A disappointing Chinese New Year has been
followed by weak demand on the major lanes out of Asia, exacerbated
by the disruptive currents emanating from the U.S.-China trade war and
uncertainty over ongoing negotiations.
Most industry experts now don’t expect
a jump in volumes and/or pricing rebound to materialize until the second
half of 2019.
TAC Index Mixed
The latest TAC Index readings reveal that
Hong Kong-North America lanes dipped from a peak of $5.69 per kg on November
19, 2018 to $3.42 per kg on March 4. Hong Kong-Europe routes, meanwhile,
peaked at $3.77 per kg on December 10 before slumping to $2.35 on February
18 and then recovering marginally to $2.57 per kg on March 4.
The latest monthly volumes studied by analysts
at World ACD confirm how pricing is reacting to demand. “The first
month of 2019 confirmed the trend we have seen for a number of months
now: another volume drop, this time of 2% year-on-year, coupled with a
yield drop in USD of 2.5%,” said the analyst.
WorldACD also noted that Chinese New Year
had a counter intuitive impact on flows to and from China. “Origin
China grew by 5% year-on-year in January, but the destination China fell
by more than 10%,” it noted. “We observed this trend also
in the past two months, but it was more pronounced in January due to the
early Chinese New Year, Feb 5 in 2019. As we see it, the period preceding
this day seems to have had a small positive effect on outgoing business
from Asia Pacific, but a more serious negative effect on incoming business.”
the China-U.S. trade war still weighing heavily on demand and clouding
the forward outlook, and demand from Europe tepid, most executives contacted
by Flying Typers said there was little reason to expect a market
rebound in the coming months.
“January 1, 2020 implementation of
IMO low sulphur fuel rules may shift some cargo from ocean to air later
in the year and could impact capacity and rates,” said Cathy Morrow
Roberson, founder and head analyst at Logistics Trends & Insights.
“In addition, inventory replenishment
will be necessary, particularly after stockpiling occurred ahead of anticipated
tariffs on Chinese goods in 2018 and early 2019. Otherwise, addressing
growing e-commerce volumes will be needed for the air cargo market particularly
for faster delivery times for delivery as well as for returns processing.”
Neel Jones Shah, SVP and Global Head of
Air Freight at Flexport, told FlyingTypers that the outlook for
the key Transpacific lane was extremely fluid following the suspension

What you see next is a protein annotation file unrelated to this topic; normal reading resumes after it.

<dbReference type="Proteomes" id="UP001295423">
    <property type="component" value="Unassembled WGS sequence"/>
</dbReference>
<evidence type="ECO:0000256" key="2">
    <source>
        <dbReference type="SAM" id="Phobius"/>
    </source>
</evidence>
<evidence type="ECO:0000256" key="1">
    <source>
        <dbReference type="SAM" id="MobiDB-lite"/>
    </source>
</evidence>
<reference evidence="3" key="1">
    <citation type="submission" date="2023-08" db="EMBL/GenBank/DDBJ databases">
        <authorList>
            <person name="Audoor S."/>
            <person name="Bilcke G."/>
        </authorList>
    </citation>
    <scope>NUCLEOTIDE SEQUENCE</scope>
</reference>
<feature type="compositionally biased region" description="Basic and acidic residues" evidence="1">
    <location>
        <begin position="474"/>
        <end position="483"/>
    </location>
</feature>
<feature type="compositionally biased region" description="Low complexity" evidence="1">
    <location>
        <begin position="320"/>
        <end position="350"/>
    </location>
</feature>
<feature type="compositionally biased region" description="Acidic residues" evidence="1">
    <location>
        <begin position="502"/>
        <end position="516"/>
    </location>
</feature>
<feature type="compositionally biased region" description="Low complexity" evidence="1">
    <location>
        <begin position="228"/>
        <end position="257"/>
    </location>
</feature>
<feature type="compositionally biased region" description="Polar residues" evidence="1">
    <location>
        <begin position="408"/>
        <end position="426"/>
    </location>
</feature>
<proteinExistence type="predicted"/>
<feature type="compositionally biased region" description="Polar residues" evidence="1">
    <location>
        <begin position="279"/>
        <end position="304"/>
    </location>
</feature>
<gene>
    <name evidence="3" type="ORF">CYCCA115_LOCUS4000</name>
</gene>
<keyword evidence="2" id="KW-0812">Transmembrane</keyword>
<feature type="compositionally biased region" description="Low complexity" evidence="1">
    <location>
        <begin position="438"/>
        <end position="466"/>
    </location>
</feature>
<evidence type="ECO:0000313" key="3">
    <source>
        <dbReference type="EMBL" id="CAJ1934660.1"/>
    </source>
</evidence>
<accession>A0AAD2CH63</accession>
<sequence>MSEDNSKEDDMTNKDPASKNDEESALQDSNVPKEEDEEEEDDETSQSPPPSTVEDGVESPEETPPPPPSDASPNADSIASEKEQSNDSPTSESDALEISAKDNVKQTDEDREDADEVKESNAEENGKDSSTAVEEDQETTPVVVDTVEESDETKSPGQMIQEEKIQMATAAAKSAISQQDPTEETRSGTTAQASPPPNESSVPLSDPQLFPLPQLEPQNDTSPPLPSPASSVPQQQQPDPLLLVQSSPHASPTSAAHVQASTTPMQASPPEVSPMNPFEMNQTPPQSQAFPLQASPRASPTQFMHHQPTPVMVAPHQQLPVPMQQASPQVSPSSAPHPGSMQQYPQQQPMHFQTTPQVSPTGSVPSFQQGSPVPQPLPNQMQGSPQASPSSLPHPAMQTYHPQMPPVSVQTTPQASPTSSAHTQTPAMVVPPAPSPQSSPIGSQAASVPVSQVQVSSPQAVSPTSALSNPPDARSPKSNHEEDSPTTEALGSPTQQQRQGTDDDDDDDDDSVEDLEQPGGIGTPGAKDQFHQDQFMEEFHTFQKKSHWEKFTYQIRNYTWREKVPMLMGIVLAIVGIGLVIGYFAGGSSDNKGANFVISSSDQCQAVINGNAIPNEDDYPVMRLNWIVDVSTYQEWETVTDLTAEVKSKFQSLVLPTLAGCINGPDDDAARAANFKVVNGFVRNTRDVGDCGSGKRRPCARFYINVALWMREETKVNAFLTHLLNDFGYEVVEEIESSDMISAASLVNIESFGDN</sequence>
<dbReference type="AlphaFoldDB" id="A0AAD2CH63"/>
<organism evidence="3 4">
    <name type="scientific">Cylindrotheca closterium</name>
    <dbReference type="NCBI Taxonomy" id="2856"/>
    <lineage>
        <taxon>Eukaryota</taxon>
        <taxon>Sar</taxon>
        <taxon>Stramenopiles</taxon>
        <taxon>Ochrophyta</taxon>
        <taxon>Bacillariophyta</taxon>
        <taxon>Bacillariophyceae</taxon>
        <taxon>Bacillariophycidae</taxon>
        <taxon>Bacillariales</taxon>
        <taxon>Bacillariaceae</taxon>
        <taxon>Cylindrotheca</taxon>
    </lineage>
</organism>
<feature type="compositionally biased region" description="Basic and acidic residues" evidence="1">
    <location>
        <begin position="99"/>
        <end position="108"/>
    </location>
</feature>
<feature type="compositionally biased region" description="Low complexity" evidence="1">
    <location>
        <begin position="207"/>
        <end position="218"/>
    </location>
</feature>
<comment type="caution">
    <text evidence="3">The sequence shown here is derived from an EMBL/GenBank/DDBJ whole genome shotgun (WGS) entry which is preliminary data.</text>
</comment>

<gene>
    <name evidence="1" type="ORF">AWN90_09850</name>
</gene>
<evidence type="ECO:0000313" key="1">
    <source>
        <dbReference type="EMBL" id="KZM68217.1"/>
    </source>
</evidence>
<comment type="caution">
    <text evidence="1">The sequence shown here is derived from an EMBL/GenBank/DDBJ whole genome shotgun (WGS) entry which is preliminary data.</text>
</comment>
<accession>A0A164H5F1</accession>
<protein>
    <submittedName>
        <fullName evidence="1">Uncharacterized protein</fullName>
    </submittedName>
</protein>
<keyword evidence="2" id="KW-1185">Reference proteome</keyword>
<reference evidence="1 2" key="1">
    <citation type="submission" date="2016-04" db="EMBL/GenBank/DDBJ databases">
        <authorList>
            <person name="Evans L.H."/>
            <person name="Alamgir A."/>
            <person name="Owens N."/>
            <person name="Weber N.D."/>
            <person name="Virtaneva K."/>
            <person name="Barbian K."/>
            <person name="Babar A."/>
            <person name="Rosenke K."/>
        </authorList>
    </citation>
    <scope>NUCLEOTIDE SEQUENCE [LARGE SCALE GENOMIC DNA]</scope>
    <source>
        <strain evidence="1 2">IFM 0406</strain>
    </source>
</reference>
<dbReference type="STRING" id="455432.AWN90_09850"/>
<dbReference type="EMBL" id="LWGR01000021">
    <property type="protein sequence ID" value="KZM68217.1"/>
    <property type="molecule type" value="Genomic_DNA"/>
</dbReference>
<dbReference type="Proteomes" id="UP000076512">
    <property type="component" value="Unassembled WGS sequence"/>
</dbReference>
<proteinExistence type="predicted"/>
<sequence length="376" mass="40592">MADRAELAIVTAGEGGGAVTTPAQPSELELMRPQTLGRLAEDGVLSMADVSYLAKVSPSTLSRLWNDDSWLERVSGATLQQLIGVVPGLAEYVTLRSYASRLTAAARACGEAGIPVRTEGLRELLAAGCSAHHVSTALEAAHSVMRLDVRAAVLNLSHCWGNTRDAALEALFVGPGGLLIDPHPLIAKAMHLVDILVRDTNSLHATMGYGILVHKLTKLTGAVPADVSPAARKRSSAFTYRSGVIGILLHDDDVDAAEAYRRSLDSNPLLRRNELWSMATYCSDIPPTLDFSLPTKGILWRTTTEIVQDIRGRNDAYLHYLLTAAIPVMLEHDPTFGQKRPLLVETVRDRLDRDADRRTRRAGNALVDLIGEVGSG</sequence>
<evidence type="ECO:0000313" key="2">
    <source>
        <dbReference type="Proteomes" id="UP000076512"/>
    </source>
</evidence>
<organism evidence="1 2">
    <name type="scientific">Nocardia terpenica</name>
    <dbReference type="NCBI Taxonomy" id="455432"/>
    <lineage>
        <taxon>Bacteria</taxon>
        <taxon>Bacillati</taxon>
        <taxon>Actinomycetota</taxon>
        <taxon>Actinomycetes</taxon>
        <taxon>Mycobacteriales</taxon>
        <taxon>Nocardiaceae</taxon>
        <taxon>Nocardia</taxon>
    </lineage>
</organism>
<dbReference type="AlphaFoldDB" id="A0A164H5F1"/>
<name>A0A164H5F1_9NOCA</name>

by President Trump earlier this month of planned new tariffs on imports
“There are a lot of moving parts so
it’s hard to be incredibly definitive about 2019,” he said.
“It has been an extremely slow year out of China whether it’s
mainland or Hong Kong. And the recovery from CNY has been one of the slowest
that I’ve ever experienced in my 17 years in the business. It’s
just been a very, very slow recovery from Chinese New Year, and volumes
are down, and you clearly see that in the statistics.
“That being said, there are other
parts of Asia that are doing extremely well. In North Asia, for example,
Japan is very strong. Automotive traffic to the U.S. is vibrant. South
East Asia has also been quite active—Vietnam, Thailand, Malaysia.
“All of this could be due to the shift
in production (due to U.S, tariffs on Chinese exports) from China into
South East Asia.
“I think that as you look at the balance
of the year, I am extremely optimistic as I think most people are now,
that the U.S. and China are going to solve their trade dispute, and may
even roll back the 10% tariff. And if they do that, clearly Chinese exports
are going to become extremely competitive once again.”
Modal Shift & Volumes
CMO Eytan Buchman said there had been some modal shift to ocean so far
this year while the U.S.-China trade war was also limiting Transpac volumes.
“The China trade tariffs stimulated
advance shipping and we suspect that the protracted threat encouraged
some U.S. importers to explore cheaper, slower ocean freight,” he
said. “The latest WTO first quarter international trade indicator
was the weakest since early 2010. There are steep declines in the indices
for export orders and international air freight.
“China-Europe rail connections are
a small but growing competitive threat to air freight in the long term.”
And, he added, “a hard Brexit may
stimulate demand short term, but with the UK economy likely to contract,
this won’t last.”
Looking for positives, he said as 2019 rolled
out the continued growth of ecommerce would generate greater demand for
more smaller shipments.
“IMO low-sulfur fuel regulations will
also increase ocean freight rates toward the end of the year, encouraging
some importers to switch back to air freight,” he added.